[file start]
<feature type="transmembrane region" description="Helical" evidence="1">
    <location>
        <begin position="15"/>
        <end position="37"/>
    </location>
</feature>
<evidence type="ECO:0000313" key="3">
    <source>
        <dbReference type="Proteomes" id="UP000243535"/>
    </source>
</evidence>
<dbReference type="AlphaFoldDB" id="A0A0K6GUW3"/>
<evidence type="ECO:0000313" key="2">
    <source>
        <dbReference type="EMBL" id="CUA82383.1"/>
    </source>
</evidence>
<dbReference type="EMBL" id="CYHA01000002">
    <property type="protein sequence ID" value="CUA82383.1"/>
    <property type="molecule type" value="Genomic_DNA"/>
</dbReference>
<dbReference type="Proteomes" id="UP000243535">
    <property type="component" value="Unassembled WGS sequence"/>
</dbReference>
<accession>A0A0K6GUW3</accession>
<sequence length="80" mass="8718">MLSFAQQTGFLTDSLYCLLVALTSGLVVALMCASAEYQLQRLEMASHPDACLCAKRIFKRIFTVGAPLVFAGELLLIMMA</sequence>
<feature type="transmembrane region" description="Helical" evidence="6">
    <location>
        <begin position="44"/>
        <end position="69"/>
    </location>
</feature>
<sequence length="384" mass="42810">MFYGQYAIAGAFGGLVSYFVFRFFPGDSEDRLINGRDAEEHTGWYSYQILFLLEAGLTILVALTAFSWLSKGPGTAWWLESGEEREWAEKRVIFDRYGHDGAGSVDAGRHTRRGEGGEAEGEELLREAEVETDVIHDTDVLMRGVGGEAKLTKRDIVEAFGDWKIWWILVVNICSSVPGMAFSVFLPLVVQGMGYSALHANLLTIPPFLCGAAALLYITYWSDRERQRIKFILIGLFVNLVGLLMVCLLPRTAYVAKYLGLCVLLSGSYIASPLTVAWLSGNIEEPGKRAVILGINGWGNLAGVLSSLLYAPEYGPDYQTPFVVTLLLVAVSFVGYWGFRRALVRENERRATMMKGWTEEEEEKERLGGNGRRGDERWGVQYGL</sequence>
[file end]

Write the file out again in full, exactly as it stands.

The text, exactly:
<feature type="transmembrane region" description="Helical" evidence="1">
    <location>
        <begin position="15"/>
        <end position="37"/>
    </location>
</feature>
<evidence type="ECO:0000313" key="3">
    <source>
        <dbReference type="Proteomes" id="UP000243535"/>
    </source>
</evidence>
<dbReference type="AlphaFoldDB" id="A0A0K6GUW3"/>
<evidence type="ECO:0000313" key="2">
    <source>
        <dbReference type="EMBL" id="CUA82383.1"/>
    </source>
</evidence>
<dbReference type="EMBL" id="CYHA01000002">
    <property type="protein sequence ID" value="CUA82383.1"/>
    <property type="molecule type" value="Genomic_DNA"/>
</dbReference>
<dbReference type="Proteomes" id="UP000243535">
    <property type="component" value="Unassembled WGS sequence"/>
</dbReference>
<accession>A0A0K6GUW3</accession>
<sequence length="80" mass="8718">MLSFAQQTGFLTDSLYCLLVALTSGLVVALMCASAEYQLQRLEMASHPDACLCAKRIFKRIFTVGAPLVFAGELLLIMMA</sequence>
<feature type="transmembrane region" description="Helical" evidence="6">
    <location>
        <begin position="44"/>
        <end position="69"/>
    </location>
</feature>
<sequence length="384" mass="42810">MFYGQYAIAGAFGGLVSYFVFRFFPGDSEDRLINGRDAEEHTGWYSYQILFLLEAGLTILVALTAFSWLSKGPGTAWWLESGEEREWAEKRVIFDRYGHDGAGSVDAGRHTRRGEGGEAEGEELLREAEVETDVIHDTDVLMRGVGGEAKLTKRDIVEAFGDWKIWWILVVNICSSVPGMAFSVFLPLVVQGMGYSALHANLLTIPPFLCGAAALLYITYWSDRERQRIKFILIGLFVNLVGLLMVCLLPRTAYVAKYLGLCVLLSGSYIASPLTVAWLSGNIEEPGKRAVILGINGWGNLAGVLSSLLYAPEYGPDYQTPFVVTLLLVAVSFVGYWGFRRALVRENERRATMMKGWTEEEEEKERLGGNGRRGDERWGVQYGL</sequence>